Australian Shepherds form a great bond with their human companion. Once they established this bond, this dog will follow their human companion wherever they go. They are also known to very territorial, and they have the instinct to protect things in their environment and can sometimes get out of control if they are not correctly trained. This is one reason why this high energy and intelligent dog is not a match for novice owners because they do not have the experience and understanding to handle and manage an Aussie.
However, those who understand and have experience handling an Australian Shepherd are a joy to train due to their nature of wanting to please their human companion. These clever dogs need to know their place in the pack to live a happy and contented life fully.
They may appear very serious with their jobs, but Aussies have a very playful side too. They love to entertain and be entertained. They are also known to be a little bit mischievous when the mood strikes them.
Given that they are energetic and active dogs, Australian Shepherd requires physical and mental stimulation. While they are not as hyper as other collie-type dogs, Aussies are best suited in a family where their house have a well-fenced, secure garden where they can safely roam whenever they want to. With this said, Australian Shepherds are not suitable for apartment living.
While they are intelligent, Australian Shepherds are not ideal for first-time dog owners as they need people who can train and handle them correctly. Aussies can quickly become dominant, unruly, and hard to manage dogs if not given the right direction. Start them early so they can grow up well-balanced, well-rounded and easy to handle dogs. With the right handling and training, they turned into loyal and obedient dogs.
These dogs need to be busy to be truly happy in their home. It is worth noting that these dogs may sometimes find their own of doing things, and this may not always be the things you want them to do. If this happens frequently, it is vital to seek help because the longer you wait to correct it, it may be harder to fix it. Enrolling them in a puppy training class can help tremendously in their development.
The Australian Shepherds, being bred to herd cattle, are not known to be high maintenance in the grooming department. Their coats are short and smooth. But like other breeds, they shed more during Spring and Autumn where you need to do more brushing than the regular one to maintain healthy and clean coats.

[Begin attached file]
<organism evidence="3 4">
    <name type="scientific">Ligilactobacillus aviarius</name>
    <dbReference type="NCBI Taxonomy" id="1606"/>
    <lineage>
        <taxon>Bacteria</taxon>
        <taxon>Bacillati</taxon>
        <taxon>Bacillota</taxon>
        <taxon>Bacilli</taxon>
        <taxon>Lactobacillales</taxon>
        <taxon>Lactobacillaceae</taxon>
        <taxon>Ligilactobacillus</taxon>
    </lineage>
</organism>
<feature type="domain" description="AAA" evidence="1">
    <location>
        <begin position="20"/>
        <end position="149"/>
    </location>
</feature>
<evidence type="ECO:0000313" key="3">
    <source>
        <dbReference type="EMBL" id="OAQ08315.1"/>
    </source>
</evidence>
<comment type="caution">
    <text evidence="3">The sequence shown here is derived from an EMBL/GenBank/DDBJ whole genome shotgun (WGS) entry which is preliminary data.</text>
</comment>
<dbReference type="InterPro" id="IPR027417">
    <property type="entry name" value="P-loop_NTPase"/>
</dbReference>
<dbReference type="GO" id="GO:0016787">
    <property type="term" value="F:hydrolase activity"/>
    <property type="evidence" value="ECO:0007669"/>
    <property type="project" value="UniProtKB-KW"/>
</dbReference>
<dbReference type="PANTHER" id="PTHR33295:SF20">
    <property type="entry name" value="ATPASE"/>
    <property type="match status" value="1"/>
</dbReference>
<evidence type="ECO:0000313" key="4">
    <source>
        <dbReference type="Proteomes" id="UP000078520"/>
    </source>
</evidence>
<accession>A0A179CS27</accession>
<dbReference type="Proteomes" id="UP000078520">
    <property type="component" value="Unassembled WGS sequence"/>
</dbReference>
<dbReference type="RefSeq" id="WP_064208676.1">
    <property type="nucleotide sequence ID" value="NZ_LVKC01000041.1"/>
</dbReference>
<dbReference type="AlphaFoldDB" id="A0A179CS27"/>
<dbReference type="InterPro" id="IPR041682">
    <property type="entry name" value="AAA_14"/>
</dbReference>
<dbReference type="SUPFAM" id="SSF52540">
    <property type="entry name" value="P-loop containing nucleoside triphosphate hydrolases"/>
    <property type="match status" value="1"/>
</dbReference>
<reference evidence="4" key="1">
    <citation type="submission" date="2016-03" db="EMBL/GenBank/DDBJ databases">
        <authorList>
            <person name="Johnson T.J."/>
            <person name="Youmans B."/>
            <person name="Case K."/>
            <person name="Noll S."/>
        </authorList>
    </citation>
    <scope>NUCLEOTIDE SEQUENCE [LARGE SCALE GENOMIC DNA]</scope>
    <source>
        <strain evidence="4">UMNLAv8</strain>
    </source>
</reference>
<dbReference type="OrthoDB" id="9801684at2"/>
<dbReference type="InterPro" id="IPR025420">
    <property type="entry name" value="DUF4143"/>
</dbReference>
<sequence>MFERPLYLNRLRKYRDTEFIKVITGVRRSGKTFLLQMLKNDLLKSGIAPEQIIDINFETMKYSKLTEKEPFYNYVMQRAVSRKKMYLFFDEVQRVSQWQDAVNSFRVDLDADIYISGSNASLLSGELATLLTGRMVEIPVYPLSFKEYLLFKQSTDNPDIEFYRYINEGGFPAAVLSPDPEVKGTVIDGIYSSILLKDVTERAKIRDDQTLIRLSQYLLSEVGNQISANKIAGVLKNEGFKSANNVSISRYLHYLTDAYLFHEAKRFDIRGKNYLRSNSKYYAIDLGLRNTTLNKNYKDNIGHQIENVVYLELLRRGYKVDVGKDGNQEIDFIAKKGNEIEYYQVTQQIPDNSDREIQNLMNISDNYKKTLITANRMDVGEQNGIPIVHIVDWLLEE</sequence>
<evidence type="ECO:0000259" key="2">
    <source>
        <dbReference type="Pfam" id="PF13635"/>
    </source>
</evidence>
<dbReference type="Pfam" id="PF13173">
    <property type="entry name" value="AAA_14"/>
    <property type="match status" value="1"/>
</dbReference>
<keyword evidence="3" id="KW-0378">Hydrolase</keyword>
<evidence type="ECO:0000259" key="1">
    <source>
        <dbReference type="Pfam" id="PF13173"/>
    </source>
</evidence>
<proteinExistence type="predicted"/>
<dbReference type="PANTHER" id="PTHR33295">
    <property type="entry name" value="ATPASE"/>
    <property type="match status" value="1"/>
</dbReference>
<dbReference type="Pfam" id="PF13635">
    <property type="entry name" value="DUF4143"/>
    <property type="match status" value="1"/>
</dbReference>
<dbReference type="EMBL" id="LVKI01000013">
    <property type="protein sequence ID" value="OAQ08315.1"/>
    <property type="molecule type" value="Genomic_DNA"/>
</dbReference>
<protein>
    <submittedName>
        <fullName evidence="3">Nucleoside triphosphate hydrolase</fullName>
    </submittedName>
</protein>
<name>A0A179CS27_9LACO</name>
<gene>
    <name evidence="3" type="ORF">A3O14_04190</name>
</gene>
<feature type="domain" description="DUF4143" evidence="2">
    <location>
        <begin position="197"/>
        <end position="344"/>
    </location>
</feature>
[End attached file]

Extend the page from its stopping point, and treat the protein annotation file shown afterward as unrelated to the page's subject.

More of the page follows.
Regularly check their ears for debris, dirt and wax buildup. You can clean their ears by using a moistened cotton ball with an ear cleanser advised by your vet. Bear in mind never to make use of cotton swabs within their ear canals as it can injure them. If you detect any foul smell, soreness, inflammation, swelling, or they continuously shake or scratch their head and ears, discuss it with your veterinarian for a quick checkup, as this may be a sign of an infection.
Daily brushing is still best in averting tooth and gum diseases and bad breath. But brushing at least twice a week is enough to remove any tartar and bacteria accumulation. Take advice from your veterinarian on which dental products performs best to effectively clean their teeth, tongue, gums, and mouth.
Once or twice (or as needed), trim their nails to keep them clean and tidy. Ensure you do this regularly and avoid very long nails as it can be painful for your Australian Shepherd. As you trim their nails, inspect their paw pads to check if it is injury-free and healthy.
Lastly, habitually check their body as you clean them for wounds, inflammations, rashes, and other signs of infection. Their dog’s eyes must be clear and clean with no redness and discharges. By doing this, it will benefit you from discovering possible health conditions early on.
The average life expectancy of an Australian Shepherd is between twelve and fifteen years when correctly cared for and provided a proper good quality, well-balanced diet to suit their ages and needs.
While they are known to be a healthy and strong dog, the Australian Shepherd are prone to suffer from a few hereditary conditions which are worth knowing about if you want to bring home one of these energetic dogs.
- Hip Dysplasia – it is an inherited condition in which the thighbone does not fit neatly into their hip joint. There are dogs that may show discomfort and lameness on one or both of their rear legs, but others don't exhibit noticeable signs of discomfort.
- Elbow Dysplasia – it is also a progressive health condition. It is thought to be caused by abnormal growth and development, which results in a malformed and damaged joint.
- Collie Eye Anomaly (CEA) – it is a genetic condition that can sometimes lead to blindness. The health condition causes changes and irregularities in their eye.
- Progressive Retinal Atrophy (PRA) – it is a family of eye diseases that causes the eye retina's slow deterioration.
- Allergies – it is quite common for dogs, not only the Aussies. There are three main types of allergies: contact allergies, inhalant allergies and food allergies.
The Australian Shepherds, although high-energy dogs, do make excellent family pets and canine companion. Though, their strong impulse to herd anything that moves or whatever they feel like herding means they can take off herding the children and any other pets that share the same environment. With this said, it is imperative to supervise children while interacting with this dog to make sure everything stays calm.
As for other pets in the same household, as long as they grow up with them, Aussies generally get on well. But of course, it is still best to introduce new pets and other dogs gradually and in a controlled environment to make sure that their first meeting goes well.